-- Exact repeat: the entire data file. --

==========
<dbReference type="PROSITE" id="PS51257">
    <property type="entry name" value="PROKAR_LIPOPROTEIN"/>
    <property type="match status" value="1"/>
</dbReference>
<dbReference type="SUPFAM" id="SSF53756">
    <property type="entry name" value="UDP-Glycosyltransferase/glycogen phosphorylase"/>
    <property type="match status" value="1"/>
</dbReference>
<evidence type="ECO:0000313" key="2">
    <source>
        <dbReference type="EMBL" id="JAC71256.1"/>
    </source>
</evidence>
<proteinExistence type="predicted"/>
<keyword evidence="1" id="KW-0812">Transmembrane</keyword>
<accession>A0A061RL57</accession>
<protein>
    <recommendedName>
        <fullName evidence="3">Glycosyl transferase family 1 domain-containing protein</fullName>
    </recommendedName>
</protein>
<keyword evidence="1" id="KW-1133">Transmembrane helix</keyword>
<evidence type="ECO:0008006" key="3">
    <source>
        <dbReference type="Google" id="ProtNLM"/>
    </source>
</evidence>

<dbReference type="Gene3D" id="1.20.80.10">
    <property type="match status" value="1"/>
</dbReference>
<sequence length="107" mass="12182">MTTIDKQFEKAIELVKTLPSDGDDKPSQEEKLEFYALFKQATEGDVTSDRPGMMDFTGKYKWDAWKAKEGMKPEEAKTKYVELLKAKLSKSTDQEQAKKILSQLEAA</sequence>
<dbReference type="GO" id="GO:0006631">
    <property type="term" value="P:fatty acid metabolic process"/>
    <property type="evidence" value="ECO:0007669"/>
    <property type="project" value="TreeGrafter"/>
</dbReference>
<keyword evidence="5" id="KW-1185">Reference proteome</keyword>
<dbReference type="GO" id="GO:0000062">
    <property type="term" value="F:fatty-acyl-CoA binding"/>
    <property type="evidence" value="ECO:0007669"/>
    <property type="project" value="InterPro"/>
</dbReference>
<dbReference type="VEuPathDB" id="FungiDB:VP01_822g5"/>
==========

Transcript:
<dbReference type="PROSITE" id="PS51257">
    <property type="entry name" value="PROKAR_LIPOPROTEIN"/>
    <property type="match status" value="1"/>
</dbReference>
<dbReference type="SUPFAM" id="SSF53756">
    <property type="entry name" value="UDP-Glycosyltransferase/glycogen phosphorylase"/>
    <property type="match status" value="1"/>
</dbReference>
<evidence type="ECO:0000313" key="2">
    <source>
        <dbReference type="EMBL" id="JAC71256.1"/>
    </source>
</evidence>
<proteinExistence type="predicted"/>
<keyword evidence="1" id="KW-0812">Transmembrane</keyword>
<accession>A0A061RL57</accession>
<protein>
    <recommendedName>
        <fullName evidence="3">Glycosyl transferase family 1 domain-containing protein</fullName>
    </recommendedName>
</protein>
<keyword evidence="1" id="KW-1133">Transmembrane helix</keyword>
<evidence type="ECO:0008006" key="3">
    <source>
        <dbReference type="Google" id="ProtNLM"/>
    </source>
</evidence>

<dbReference type="Gene3D" id="1.20.80.10">
    <property type="match status" value="1"/>
</dbReference>
<sequence length="107" mass="12182">MTTIDKQFEKAIELVKTLPSDGDDKPSQEEKLEFYALFKQATEGDVTSDRPGMMDFTGKYKWDAWKAKEGMKPEEAKTKYVELLKAKLSKSTDQEQAKKILSQLEAA</sequence>
<dbReference type="GO" id="GO:0006631">
    <property type="term" value="P:fatty acid metabolic process"/>
    <property type="evidence" value="ECO:0007669"/>
    <property type="project" value="TreeGrafter"/>
</dbReference>
<keyword evidence="5" id="KW-1185">Reference proteome</keyword>
<dbReference type="GO" id="GO:0000062">
    <property type="term" value="F:fatty-acyl-CoA binding"/>
    <property type="evidence" value="ECO:0007669"/>
    <property type="project" value="InterPro"/>
</dbReference>
<dbReference type="VEuPathDB" id="FungiDB:VP01_822g5"/>